The organization’s index that tracks prices also fell below 50 (into contraction territory) to 49.6, another potential data point that gives the Fed room to pause on interest rates. In addition, in a sign that softer global demand is more than just an afterthought for manufacturers, the index tracking new export orders fell for the 35th straight month.

Comments from respondents were mixed, with concerns arising over higher oil prices, margin pressures, the government shutdown’s impact on the ability to launch new products and signs of new orders potentially slowing in the latter stages of the first quarter. Those manufacturers reporting a more upbeat tone cited the benefits of a strong economy, a steady supply and production environment, and sales and demand tracking forecasts.

Cooling Global Economic, Manufacturing Activity

The expansionary trends U.S. manufacturers are currently experiencing contrast with activity in the eurozone and China. In late January, the European Central Bank (ECB) downgraded its assessment of eurozone economic activity, acknowledging that “the near-term growth momentum is likely to be weaker than previously anticipated,” in a statement on January 24.

The ECB said incoming data continued to be weaker than expected due, in part, to a slowdown in external demand compounded by individual country and sector-specific factors. The central bank also said it expects to keep interest rates at their current level until at least this summer or as long as needed to support inflation at or near 2.0%. 6

The statement comes just about six weeks after the ECB had already cut its growth forecasts and said it would stop buying bonds as part of its €2.6 trillion quantitative easing measure announced back in January 2015. It also comes as some countries within the zone are experiencing weakening purchasing managers reports.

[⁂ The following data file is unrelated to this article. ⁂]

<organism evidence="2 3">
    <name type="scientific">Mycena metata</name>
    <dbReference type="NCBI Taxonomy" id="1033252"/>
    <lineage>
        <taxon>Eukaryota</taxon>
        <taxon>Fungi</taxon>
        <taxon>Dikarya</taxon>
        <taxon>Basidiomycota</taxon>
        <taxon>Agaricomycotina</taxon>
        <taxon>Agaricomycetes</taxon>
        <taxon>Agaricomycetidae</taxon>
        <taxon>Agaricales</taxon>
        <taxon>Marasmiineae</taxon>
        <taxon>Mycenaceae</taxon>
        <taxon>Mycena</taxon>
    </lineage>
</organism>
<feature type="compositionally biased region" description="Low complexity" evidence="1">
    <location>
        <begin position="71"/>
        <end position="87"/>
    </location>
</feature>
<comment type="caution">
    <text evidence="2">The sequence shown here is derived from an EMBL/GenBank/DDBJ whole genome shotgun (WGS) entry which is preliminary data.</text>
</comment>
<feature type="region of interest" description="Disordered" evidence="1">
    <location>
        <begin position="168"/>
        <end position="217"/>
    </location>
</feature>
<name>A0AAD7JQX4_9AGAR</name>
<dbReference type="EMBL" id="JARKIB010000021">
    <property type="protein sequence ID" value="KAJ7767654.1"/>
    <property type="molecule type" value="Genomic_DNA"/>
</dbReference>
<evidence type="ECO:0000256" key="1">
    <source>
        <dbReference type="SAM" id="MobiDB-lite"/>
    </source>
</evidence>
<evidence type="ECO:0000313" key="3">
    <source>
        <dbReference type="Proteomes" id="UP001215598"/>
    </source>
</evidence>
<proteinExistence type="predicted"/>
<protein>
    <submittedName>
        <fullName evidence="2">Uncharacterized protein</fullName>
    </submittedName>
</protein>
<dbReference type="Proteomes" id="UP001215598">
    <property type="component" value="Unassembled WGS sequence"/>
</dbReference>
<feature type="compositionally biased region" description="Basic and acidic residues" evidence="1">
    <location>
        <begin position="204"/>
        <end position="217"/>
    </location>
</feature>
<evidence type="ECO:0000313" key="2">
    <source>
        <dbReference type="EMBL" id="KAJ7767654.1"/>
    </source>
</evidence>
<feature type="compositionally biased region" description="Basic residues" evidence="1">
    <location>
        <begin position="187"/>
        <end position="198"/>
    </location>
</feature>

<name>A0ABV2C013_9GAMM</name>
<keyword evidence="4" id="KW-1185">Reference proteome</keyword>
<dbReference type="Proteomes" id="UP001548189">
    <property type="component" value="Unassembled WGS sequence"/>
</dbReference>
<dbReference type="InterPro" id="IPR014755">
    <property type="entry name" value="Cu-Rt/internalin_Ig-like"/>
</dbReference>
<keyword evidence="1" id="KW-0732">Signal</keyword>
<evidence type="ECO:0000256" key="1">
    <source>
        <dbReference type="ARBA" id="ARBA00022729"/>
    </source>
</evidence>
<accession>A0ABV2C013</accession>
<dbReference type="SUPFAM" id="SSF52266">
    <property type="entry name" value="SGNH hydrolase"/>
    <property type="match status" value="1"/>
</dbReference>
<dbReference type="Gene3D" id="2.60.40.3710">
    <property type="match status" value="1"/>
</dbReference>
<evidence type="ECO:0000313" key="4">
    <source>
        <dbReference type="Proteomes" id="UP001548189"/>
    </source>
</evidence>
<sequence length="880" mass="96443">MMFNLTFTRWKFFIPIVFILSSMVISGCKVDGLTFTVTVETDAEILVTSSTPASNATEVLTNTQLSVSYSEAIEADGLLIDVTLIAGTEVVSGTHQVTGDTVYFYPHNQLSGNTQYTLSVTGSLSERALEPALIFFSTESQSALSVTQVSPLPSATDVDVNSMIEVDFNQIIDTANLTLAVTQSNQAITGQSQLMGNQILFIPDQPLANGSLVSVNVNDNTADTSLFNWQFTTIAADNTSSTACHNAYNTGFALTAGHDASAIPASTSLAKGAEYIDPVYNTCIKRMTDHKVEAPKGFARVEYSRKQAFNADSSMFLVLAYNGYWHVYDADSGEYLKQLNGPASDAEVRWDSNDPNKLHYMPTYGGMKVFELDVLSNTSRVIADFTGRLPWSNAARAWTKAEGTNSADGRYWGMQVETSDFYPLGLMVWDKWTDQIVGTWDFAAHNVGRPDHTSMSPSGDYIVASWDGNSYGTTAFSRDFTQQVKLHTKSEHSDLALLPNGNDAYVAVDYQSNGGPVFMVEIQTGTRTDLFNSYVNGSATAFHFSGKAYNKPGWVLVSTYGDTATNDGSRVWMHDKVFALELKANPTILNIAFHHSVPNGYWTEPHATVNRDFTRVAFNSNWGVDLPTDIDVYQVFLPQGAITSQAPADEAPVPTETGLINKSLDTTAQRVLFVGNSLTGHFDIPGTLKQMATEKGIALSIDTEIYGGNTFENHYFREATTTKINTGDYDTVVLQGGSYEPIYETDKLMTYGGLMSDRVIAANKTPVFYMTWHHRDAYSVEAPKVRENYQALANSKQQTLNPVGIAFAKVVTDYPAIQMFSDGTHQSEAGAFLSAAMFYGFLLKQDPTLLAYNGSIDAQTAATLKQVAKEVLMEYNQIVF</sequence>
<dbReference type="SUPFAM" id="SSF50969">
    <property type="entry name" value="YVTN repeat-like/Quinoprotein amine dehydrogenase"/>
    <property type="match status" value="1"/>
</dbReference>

In Germany, manufacturing activity entered contraction territory for the first time in four years, while the pace of contraction gathered pace in Italy. Purchasing manager index data from IHS Markit for January show Germany’s manufacturing PMI at 49.7, while Italy’s PMI fell to 47.8 – a low not seen for more than five-and-a-half years (readings below 50 indicate that the manufacturing economy is contracting, above 50 indicate expansion).

Spain and France bucked the trend, posting two- and three-month highs at 52.4 and 51.2, respectively. In the eurozone, the overall reading was 50.5, compared to 51.4 in December. The marginal improvement was at the slowest rate for more than four years. “The January PMI adds to the likelihood that the manufacturing sector is in recession and will act as a drag on the economy in the first quarter,” Chris Williamson, IHS Markit’s chief business economist, said in a statement. 7

In China, where economic growth is slowing and manufacturers have been facing industry restructuring, newer pollution controls and the ongoing trade issues with the U.S., the Caixin China General Manufacturing PMI fell to 48.3 in January, from 49.7 in December. That was the lowest reading since February 2016.

The underlying data indicated that domestic demand was muted. New export orders from abroad, however, rose above 50 and reached its highest point since March 2018, demonstrating a rebound since the truce in the China-U.S. trade war, noted Zhengsheng Zhong, Caixin Insight Group’s director of macroeconomic analysis. 8

Real Estate: Lower Mortgage Rates, Inventory Levels Drove More Activity in January